Skip to: Site Menu | Main content

“First, …recognize that it's a penny”: Report on the "Newark" Ritual Artifacts

Limits are the framework of a writing system and enclose the writing zone Our modern writing limits are Quattro linear, that is, four lines, with the outer limits marking the upper limit for ascenders (e.g., “h”) and lower limit for descenders (e.g., “y”). Graphs are written between the limits. Quattro linear limit systems are tri linear limit systems moved down one limit-line to accommodate ascenders. Writing systems on the eastern side of the Ancient Near East used tri linear limit systems. Tri linear limits are dynamic; graphs are written within the limits and permit the graphs to move up and down and from side to side in imitation of words as-spoken. Bilinear scripts and fonts fill the entire space between the upper and lower limits. Because the graphs fill the writing zone, bilinear limit systems are static. The main purpose of bilinear limit systems is to "freeze" the written words into an unchanging form to preserve the "magic" power of speech. Bilinear limit systems are favored by religio-mystico societies.

    Any document written using bilinear limits indicates that the text is meant to be "frozen" and said exactly as written.


    A script design is a closed system that functions as an independent and coherent whole within the complete writing system. Consolidated fonts are the exact opposite of conglomerate fonts. While both scripts use graphs from other script designs, they share no other features. Conglomerate fonts make no attempt to merge two or more different designs into a coherent whole. Instead, a conglomerate font displays a haphazard assortment of graphs from different designs within one word or phrase.40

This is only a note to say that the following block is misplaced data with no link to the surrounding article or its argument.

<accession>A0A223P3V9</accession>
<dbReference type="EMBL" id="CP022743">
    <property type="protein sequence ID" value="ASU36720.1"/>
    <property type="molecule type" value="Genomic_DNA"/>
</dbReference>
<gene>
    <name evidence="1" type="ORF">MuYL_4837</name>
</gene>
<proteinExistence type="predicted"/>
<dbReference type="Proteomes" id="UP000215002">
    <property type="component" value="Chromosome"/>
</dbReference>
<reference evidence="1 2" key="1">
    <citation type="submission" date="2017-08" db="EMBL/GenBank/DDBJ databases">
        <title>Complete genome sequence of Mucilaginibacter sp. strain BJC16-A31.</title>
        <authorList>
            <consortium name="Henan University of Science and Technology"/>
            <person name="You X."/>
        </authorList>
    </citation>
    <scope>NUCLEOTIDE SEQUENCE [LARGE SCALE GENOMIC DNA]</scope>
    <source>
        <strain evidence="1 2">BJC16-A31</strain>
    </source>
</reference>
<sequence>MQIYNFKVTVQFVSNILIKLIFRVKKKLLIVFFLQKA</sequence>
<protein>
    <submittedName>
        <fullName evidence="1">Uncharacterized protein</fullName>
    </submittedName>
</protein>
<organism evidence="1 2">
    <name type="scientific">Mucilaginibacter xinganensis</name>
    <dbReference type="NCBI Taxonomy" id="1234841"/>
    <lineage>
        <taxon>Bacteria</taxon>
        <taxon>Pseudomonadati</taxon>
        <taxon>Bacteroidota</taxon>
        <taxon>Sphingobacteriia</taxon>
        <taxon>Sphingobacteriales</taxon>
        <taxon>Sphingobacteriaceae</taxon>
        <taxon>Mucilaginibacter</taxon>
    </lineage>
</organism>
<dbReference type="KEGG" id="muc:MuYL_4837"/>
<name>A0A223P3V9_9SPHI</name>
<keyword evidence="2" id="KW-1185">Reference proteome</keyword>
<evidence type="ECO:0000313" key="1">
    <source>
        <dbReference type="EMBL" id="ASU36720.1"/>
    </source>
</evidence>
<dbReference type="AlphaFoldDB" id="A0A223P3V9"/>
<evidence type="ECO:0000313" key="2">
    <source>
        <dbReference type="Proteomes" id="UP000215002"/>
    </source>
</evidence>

As xenographic exchange41 depends upon the strict adherence to a coherent font within the body of a text, conglomerate fonts are a meaningless mixture of graphs and are a definitive sign of a forgery.

    Consolidated fonts are designed to merge graphs from different designs to create a coherent whole. These fonts are difficult to design because the final sub-system must frequently incorporate graphs from far different script systems. All consolidated designs start from a base script, that is, an existing script design is used as the base and the graphs from the other script systems are modified to match and merge with the existing base.

    While not as common as single script designs, consolidated fonts are not rare and already appear under Sargon I of Sumer and Akkad. Among the Dead Sea Scrolls, 11QPs, the large Psalm scroll from Cave 11 in the general vicinity of Khirbet Qumran, is written in a consolidated Paleo-Square Script design. Paleo-Hebraic does not have serifs. This font incorporates features of Monumental Paleo-Hebraic and formal Square Script designs to make a formal sans-serif font. The base script is the Monumental Paleo-Hebraic. The font is carefully designed to use Monumental Paleo-Hebraic in xenographic exchange.

    The graphs from the square script have been modified to match the base-script. The left leg of the “shin/sin,” for example, imitates the exact angle of the uprights of monumental Paleo, as do the uprights on the “ayin.” The right-hand angles imitate exactly the down-strokes, as on the Paleo-Hebraic “heh” (Figure 5).42

    Fig. 5: The consolidated font of 11QPs

    Constantine's Uncial script is a consolidated font intended to unite the Greco-Roman Empire by creating a new official script design that incorporates graphs from both Latin and Greek script systems into one matching whole.